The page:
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Impaired T-lymphocyte-dependent immune responses to microbial antigens in patients with HIV-1-associated persistent generalized lymphadenopathy.


AIDS. 1988 Aug;2(4):291-7. Unique Identifier : AIDSLINE MED/89026239

T-cell mediated and humoral responses directed to microbial antigens were investigated, at the time of the initial visit, in a group of 139 patients with HIV-1-related persistent generalized lymphadenopathy (PGL) enrolled in a longitudinal study. In vivo and in vitro cell-mediated responses to tuberculin were lower in patients than in controls. Differences were not significant for candidin and streptococcal antigen in vitro, whereas higher responses were observed in the patient group for cytomegalovirus antigen. Following immunization, a subgroup of patients did not have a significantly raised serum antitetanus antibody level, whereas in vitro lymphocyte proliferative responses to tetanus toxoid were lower than in controls. No association was found between these abnormalities and other immunological parameters, including the blood level of CD4+ lymphocytes. Lower responses to most microbial antigens were observed in patients with HIV-1-related symptoms in addition to lymphadenopathy, or the patients who progressed to AIDS in the 2 years following the study. Moreover, intravenous drug users showed higher responses than homosexual patients, possibly because of the influence of previous infections on immunological responses to microbial antigens.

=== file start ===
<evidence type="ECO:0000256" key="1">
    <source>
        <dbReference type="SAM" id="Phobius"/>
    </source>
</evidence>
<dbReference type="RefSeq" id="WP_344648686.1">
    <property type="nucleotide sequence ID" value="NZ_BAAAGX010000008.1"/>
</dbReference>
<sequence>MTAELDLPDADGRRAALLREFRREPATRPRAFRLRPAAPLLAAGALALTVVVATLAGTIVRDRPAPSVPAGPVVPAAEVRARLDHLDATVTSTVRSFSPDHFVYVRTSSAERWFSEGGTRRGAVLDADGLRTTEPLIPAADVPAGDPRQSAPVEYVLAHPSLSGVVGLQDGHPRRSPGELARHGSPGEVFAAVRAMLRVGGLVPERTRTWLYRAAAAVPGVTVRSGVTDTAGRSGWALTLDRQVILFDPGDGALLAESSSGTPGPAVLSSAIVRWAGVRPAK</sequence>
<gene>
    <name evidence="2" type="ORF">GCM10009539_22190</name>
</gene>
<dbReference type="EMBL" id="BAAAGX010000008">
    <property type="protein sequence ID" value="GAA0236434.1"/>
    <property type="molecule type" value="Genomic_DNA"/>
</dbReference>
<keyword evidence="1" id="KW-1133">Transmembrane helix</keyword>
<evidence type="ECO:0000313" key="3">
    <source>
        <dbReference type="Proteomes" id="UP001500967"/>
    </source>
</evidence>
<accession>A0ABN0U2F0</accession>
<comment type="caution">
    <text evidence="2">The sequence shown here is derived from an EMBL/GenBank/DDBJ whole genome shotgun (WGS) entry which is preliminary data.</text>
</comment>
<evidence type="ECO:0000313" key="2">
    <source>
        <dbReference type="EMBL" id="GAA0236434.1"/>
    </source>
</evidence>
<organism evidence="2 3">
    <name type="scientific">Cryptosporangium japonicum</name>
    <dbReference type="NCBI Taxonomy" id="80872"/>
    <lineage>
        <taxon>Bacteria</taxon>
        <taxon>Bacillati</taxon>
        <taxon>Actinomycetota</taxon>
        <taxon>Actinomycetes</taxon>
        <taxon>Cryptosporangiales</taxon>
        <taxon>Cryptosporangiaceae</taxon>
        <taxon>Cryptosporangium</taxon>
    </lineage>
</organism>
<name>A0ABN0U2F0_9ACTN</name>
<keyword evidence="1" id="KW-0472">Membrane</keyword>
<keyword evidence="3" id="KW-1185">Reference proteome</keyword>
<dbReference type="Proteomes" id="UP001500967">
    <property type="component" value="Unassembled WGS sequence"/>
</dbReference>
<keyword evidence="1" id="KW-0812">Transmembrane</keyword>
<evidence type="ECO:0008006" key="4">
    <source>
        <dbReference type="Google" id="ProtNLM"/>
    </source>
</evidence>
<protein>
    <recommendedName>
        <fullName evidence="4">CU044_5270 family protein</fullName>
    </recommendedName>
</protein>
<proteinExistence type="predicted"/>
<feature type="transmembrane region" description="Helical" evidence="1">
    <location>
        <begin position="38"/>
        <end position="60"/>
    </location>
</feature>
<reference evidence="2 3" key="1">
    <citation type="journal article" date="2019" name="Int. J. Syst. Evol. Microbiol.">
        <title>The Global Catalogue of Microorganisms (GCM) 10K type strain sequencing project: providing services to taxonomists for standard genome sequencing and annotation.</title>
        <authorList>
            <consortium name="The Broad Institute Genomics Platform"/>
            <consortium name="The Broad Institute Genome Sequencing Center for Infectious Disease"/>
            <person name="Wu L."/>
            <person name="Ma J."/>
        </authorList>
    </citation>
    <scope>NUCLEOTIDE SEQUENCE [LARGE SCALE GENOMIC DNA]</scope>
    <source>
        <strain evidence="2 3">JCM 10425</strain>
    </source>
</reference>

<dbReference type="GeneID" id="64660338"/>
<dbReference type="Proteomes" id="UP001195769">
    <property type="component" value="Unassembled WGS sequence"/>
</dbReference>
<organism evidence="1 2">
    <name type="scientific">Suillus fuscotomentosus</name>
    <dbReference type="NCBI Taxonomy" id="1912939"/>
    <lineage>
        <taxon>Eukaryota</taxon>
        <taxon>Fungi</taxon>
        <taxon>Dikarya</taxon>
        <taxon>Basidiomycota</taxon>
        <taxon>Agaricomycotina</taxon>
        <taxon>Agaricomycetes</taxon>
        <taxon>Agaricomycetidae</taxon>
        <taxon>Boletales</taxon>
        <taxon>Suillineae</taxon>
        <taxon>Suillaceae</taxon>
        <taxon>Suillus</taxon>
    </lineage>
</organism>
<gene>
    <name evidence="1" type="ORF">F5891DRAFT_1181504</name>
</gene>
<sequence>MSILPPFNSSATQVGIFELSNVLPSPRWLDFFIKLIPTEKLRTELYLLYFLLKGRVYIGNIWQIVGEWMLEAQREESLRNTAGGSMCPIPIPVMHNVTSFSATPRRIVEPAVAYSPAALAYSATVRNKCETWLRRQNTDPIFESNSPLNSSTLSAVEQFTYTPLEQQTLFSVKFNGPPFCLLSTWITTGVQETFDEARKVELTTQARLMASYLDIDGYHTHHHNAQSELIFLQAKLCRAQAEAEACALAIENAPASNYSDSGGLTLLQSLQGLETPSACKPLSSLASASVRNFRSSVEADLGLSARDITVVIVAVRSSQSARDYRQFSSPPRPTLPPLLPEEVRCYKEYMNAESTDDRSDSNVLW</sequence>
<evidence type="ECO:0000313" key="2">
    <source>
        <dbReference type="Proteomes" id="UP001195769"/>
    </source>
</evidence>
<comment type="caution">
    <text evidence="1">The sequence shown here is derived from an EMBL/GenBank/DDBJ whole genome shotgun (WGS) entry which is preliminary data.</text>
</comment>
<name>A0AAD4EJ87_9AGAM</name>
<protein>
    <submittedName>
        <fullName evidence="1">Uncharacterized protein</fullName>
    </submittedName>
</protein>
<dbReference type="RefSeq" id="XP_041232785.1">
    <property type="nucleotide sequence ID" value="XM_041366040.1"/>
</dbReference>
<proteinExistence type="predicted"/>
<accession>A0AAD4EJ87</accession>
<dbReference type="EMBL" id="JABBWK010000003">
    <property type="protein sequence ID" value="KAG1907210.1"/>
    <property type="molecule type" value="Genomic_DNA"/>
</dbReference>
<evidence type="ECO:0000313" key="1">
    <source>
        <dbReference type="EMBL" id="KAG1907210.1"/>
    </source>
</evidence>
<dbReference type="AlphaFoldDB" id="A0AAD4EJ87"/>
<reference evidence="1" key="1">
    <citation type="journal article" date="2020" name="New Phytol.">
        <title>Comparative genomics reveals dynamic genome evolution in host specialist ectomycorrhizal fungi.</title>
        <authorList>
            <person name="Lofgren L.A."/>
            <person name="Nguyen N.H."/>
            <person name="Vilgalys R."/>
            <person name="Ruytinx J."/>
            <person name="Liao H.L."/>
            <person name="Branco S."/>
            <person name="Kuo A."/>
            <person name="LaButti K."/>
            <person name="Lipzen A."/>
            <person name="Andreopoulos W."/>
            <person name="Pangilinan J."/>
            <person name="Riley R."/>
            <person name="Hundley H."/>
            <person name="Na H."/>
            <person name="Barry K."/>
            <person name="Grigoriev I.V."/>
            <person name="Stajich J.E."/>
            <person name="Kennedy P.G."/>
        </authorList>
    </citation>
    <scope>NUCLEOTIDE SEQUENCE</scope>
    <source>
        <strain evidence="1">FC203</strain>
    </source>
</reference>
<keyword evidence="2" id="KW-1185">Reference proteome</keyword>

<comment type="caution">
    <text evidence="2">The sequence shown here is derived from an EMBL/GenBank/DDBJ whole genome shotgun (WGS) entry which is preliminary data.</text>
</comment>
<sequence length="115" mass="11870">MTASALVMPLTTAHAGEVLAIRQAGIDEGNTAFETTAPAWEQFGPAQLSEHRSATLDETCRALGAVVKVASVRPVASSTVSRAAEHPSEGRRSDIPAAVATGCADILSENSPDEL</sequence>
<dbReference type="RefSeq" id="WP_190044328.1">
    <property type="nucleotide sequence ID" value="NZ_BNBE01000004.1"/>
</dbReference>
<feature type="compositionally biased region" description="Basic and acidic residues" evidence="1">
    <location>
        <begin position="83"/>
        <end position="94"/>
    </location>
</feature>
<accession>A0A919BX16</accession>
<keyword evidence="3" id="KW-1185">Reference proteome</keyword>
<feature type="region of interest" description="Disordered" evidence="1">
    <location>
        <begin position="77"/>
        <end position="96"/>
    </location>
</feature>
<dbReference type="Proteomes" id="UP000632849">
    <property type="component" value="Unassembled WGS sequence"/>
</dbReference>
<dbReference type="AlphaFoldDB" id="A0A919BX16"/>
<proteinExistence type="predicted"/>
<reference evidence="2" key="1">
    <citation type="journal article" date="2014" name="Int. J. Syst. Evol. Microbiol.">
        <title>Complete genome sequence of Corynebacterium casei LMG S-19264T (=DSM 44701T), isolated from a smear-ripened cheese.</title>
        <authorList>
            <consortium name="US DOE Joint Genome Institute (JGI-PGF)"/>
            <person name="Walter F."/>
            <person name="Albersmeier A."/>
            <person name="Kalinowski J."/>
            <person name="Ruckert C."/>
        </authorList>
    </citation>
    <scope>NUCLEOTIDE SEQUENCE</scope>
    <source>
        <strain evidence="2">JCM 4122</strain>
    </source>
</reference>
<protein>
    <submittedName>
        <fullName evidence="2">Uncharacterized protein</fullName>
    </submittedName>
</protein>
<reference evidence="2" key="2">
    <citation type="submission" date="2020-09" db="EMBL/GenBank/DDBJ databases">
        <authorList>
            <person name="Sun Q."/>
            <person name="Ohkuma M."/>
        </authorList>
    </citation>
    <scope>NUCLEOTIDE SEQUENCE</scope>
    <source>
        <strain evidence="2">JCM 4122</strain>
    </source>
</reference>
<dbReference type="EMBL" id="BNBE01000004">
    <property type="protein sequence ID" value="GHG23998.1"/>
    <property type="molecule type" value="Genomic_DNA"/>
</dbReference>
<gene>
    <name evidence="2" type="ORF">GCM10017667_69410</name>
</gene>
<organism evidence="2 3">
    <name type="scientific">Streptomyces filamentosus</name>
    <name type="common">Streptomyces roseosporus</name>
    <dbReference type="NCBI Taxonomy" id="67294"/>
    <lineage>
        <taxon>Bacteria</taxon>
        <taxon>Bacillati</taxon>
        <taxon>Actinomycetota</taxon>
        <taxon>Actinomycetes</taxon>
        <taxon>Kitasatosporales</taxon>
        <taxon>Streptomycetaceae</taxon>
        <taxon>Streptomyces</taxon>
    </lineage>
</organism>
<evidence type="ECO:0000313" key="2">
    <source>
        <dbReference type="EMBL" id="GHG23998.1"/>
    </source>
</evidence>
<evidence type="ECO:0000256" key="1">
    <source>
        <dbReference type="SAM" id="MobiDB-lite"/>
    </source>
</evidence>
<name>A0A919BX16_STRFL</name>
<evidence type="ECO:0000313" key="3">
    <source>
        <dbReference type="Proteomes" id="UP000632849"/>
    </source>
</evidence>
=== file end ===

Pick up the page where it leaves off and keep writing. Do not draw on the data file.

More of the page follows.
Acquired Immunodeficiency Syndrome/*IMMUNOLOGY Adult Antibody Formation Antigens, Bacterial/IMMUNOLOGY Antigens, Viral/IMMUNOLOGY CD4-Positive T-Lymphocytes/*ANALYSIS Female Human HIV-1/*IMMUNOLOGY Intradermal Tests Longitudinal Studies Lymphatic Diseases/*IMMUNOLOGY *Lymphocyte Transformation Male Predictive Value of Tests Support, Non-U.S. Gov't JOURNAL ARTICLE


Information in this article was accurate in February 28, 1989. The state of the art may have changed since the publication date. This material is designed to support, not replace, the relationship that exists between you and your doctor. Always discuss treatment options with a doctor who specializes in treating HIV.